On Tuesday, the caucus heard from ranchers, farmers and others affected by recent wildfires, droughts and storms across the country.
Members on the panel expressed concern that Congress has not been acting strongly enough to protect Americans affected by the extreme weather events.
“The extraction industries are getting what they’re paying for,” said Rep. Jim MoranJim MoranGOP Rep. Comstock holds on to Virginia House seat 10 races Democrats must win to take the House House Dem: Congress needs 'courage' to call for its own pay raise MORE (D-Va.). “This has been the most irresponsible Congress in terms of the magnitude of the crisis that we face. We’re looking the other way. We’re trying to pretend it doesn’t happen or lying with regard to the information that is certainly available to every member.”
Moran accused Republicans of trying to cut the legs out from underneath the Environmental Protection Agency and Energy Department during the appropriations process.
“The Congress is sleepwalking,” added Rep. Earl BlumenauerEarl BlumenauerStage set for Lujan challenge atop Dems' campaign arm We don't know how much we spend on disasters, and that needs to change Blumenauer backs legal pot — but not for his grandchildren MORE (D-Ore.).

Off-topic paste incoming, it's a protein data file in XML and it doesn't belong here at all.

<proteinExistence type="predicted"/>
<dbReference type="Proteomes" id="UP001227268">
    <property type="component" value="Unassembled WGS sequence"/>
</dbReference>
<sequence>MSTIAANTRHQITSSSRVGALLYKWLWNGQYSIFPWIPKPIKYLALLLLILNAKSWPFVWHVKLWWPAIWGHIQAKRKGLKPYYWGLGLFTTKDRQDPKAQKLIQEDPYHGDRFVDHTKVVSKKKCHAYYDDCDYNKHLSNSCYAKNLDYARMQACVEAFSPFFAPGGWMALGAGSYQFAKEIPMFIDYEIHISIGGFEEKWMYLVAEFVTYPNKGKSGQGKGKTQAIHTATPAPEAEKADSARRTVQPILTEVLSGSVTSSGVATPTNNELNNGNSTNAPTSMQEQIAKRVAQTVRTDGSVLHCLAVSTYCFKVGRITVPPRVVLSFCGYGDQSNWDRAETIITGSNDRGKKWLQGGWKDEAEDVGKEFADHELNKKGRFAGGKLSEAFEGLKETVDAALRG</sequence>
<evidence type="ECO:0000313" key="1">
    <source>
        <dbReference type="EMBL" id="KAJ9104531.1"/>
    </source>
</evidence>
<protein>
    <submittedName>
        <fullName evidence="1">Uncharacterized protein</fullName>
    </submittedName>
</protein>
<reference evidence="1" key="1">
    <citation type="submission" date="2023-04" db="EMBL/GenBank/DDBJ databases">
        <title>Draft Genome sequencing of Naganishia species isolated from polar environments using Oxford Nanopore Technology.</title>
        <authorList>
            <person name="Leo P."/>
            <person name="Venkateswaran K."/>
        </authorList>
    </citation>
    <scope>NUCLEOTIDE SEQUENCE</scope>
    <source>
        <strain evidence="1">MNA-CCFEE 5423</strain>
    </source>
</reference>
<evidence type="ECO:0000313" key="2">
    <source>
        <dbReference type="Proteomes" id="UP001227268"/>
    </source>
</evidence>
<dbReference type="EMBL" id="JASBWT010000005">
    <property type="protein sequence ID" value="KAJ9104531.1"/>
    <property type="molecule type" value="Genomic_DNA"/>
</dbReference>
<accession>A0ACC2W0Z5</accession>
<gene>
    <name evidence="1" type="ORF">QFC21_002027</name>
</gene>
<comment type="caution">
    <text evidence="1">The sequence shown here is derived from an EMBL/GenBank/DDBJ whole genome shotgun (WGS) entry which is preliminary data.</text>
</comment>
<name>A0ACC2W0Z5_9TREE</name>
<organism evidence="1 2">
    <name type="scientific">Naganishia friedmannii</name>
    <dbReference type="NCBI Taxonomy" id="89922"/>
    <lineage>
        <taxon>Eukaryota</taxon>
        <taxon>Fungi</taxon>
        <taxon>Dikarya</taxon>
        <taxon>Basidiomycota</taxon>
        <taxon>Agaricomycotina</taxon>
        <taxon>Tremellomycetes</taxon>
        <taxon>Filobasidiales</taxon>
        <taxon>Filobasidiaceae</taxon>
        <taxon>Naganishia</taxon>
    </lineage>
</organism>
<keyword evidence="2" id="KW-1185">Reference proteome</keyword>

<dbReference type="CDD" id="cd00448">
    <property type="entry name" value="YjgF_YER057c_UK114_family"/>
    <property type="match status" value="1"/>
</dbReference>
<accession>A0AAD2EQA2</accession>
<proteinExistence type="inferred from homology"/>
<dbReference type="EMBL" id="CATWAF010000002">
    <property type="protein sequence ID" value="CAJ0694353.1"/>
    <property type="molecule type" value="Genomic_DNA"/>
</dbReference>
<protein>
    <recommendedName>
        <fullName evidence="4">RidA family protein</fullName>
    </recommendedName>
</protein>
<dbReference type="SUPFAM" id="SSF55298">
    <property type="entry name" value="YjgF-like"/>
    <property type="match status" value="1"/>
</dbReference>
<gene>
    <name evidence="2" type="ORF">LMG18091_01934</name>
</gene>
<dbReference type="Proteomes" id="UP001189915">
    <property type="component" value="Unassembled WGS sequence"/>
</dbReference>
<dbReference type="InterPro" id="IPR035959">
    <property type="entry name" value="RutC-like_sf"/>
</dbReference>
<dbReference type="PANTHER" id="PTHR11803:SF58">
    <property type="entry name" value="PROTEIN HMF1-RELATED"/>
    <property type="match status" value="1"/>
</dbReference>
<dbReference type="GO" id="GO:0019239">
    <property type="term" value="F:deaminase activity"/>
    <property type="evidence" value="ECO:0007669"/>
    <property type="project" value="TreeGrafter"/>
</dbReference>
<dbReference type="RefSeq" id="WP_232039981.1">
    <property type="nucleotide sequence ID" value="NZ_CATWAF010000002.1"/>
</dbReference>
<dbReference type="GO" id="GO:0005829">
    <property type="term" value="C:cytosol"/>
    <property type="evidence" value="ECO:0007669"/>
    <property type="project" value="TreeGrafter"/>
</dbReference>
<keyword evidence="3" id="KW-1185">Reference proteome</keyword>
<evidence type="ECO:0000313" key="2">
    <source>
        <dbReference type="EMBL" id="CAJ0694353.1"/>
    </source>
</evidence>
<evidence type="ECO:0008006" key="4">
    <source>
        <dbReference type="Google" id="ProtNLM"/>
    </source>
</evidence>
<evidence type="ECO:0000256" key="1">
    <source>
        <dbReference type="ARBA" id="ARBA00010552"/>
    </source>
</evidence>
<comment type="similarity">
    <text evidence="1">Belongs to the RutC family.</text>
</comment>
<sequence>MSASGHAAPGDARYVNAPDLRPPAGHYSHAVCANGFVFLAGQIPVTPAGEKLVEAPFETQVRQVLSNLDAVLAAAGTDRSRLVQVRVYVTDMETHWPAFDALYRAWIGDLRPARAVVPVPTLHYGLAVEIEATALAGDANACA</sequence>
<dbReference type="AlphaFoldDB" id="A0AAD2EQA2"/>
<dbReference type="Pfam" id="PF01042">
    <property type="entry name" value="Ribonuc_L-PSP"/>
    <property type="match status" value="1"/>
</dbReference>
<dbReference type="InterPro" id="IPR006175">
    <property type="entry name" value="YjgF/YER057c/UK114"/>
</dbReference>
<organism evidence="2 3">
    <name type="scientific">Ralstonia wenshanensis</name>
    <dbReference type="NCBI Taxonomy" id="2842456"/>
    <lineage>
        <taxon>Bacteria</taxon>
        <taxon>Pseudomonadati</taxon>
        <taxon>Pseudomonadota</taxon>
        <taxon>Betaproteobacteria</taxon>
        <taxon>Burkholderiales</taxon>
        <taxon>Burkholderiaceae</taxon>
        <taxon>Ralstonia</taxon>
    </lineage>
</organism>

This week, the Obama administration is expected to unveil draft regulations to limit the amount of greenhouse gas emissions from new power plants.
Republicans and the energy industry have been skeptical about the new rules. On Wednesday, Energy Secretary Ernest MonizErnest MonizFederal task force recommends safety upgrades for gas storage Energy secretary: ‘We got it right’ on Iran deal Overnight Energy: Trump visits Flint | GOP chairman defends subpoenas in climate probe MORE and EPA Administrator Gina McCarthyGina McCarthyEPA chief: Pipeline rejections are not a ‘policy signal’ Five potential Trump EPA picks Overnight Energy: EPA stands firm on fuel standards MORE will appear before the House Energy and Commerce Committee to discuss those rules and the president’s broader second-term efforts to crack down on climate threats.
Waxman predicted that Republicans on the committee would push back against the EPA chief's testimony.
“She’s going to hear from a lot of people who say ‘Why should we undertake the cost of doing these things?’” he said.
However, Waxman said that the potential prices to be paid by refusing to act with new pollution controls would be much higher.
“There’s enormous costs — enormous costs — financial and human, to the consequences of doing nothing about climate change,” he said.
Wednesday's hearing was being called “by people who don’t want to know about climate change, but we think it’s important,” he said.
Democrats said that the committee's hearing would miss the full picture by ignoring business owners and people affected firsthand by climate change.